Oxfam: Some Pakistani Flood Aid Stolen

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OXFORD, England, Aug. 13 (UPI) — An official with a Pakistani group was fired for allegedly embezzling $260,000 intended for flood victims, officials at the British charity Oxfam said.

An independent financial investigation discovered the missing funds after Oxfam found falsified invoices and checks had been used to divert money in a pair of flood victim relief projects managed by Pirbhat Women’s Development Society, a Pakistani agency working with the charity, The Daily Telegraph reported Saturday.

Oxfam said it hopes to recover the funds allegedly taken between September and March by the employee, described by the Telegraph as a senior official working for the society who was fired in May.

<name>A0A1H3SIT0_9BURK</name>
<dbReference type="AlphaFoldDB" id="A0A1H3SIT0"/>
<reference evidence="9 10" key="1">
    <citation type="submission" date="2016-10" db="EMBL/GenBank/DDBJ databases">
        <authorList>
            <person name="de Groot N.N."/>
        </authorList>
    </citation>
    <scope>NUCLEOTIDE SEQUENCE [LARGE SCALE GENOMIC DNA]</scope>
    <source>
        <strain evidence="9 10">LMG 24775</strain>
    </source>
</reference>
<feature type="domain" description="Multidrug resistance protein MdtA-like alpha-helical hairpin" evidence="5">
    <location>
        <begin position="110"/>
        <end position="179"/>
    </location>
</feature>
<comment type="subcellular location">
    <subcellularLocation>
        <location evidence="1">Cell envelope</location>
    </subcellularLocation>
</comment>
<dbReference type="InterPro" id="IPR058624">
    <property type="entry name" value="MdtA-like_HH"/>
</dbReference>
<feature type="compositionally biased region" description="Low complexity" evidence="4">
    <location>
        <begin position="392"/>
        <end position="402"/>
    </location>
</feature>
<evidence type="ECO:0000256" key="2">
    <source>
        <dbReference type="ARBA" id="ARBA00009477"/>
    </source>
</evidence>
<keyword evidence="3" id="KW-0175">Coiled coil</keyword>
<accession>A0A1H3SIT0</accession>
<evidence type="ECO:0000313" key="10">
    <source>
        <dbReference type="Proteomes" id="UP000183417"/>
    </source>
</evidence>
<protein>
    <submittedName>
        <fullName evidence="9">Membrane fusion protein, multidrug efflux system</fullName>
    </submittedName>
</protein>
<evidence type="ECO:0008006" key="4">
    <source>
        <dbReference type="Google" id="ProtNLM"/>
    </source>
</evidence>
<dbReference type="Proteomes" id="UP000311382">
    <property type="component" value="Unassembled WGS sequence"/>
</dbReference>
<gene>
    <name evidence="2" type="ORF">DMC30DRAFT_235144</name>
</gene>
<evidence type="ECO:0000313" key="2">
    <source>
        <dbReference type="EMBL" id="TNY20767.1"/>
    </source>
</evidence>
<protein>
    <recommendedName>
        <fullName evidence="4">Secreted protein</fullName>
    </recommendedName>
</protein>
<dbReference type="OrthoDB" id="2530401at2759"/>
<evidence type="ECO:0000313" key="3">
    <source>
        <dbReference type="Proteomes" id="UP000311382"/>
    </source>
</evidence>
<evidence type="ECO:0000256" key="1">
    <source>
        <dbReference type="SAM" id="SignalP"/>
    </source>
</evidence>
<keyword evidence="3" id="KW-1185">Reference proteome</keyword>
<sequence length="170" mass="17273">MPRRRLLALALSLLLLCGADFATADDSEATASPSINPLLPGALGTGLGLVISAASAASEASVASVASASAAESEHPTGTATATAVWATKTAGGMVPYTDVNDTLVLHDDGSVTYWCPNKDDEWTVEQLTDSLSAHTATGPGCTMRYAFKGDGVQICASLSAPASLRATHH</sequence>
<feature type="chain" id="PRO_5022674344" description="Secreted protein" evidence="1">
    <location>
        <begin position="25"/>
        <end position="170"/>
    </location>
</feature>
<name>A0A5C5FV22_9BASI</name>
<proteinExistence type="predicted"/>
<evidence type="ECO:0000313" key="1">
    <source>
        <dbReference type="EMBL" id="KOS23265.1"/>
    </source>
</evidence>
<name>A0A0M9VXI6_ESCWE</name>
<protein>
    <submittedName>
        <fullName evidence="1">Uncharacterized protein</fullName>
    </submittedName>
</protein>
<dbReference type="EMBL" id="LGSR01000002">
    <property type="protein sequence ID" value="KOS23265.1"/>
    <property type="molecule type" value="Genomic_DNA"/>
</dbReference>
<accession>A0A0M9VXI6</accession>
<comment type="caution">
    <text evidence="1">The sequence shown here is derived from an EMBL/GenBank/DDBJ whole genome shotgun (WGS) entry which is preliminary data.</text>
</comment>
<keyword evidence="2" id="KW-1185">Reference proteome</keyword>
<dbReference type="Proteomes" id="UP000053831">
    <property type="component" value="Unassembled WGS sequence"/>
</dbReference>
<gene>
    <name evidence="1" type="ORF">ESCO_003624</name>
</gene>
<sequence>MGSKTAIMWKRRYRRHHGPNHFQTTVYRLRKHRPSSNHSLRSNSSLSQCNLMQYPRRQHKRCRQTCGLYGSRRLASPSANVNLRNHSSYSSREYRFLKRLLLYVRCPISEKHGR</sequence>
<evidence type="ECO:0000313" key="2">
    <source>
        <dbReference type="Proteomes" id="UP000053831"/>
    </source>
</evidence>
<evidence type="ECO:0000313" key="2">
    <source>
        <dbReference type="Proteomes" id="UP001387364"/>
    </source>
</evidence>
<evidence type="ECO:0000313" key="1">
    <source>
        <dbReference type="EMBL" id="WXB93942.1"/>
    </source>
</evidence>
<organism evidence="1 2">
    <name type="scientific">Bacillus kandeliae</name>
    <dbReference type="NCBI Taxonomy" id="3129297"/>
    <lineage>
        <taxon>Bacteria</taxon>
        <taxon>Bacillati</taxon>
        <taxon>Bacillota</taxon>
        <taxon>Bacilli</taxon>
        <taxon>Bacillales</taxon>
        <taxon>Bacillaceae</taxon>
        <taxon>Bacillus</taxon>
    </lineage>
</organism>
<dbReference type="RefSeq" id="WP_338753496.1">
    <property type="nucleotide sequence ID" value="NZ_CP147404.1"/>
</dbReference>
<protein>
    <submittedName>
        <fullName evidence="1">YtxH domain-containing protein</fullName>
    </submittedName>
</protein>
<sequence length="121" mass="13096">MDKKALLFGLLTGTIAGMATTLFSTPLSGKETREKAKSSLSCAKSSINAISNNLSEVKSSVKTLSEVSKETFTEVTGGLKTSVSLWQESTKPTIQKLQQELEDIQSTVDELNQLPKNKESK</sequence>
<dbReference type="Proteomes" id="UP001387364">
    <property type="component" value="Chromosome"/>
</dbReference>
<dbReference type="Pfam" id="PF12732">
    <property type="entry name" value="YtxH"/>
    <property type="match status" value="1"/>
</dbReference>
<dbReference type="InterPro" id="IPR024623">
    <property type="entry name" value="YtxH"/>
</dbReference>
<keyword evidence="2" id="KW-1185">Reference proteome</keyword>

“We will recover every penny of this money and continue to ensure that donors’ funds reach the people who need it most,” said Neva Khan, Oxfam’s country director in Pakistan.

“Oxfam has a zero-tolerance policy towards corruption and we, and all our partners, share a commitment to high legal, ethical and moral standards,” Khan said. “Corruption is never acceptable. It, literally, takes away food from people’s mouths; takes away clean water to give them life; and takes money away that could provide people with better hygiene and shelter.”

Pirbhat said in a statement it has taken steps have been taken to preclude a recurrence.

“We feel that our good work and our name has been blackened because of the action of one senior individual who has badly let us down as well as the communities we work with,” the society said.

About 1,750 Pakistanis died and another 18 million were displaced in last year’s widespread flooding, which some said was the worst natural disaster they had ever seen.

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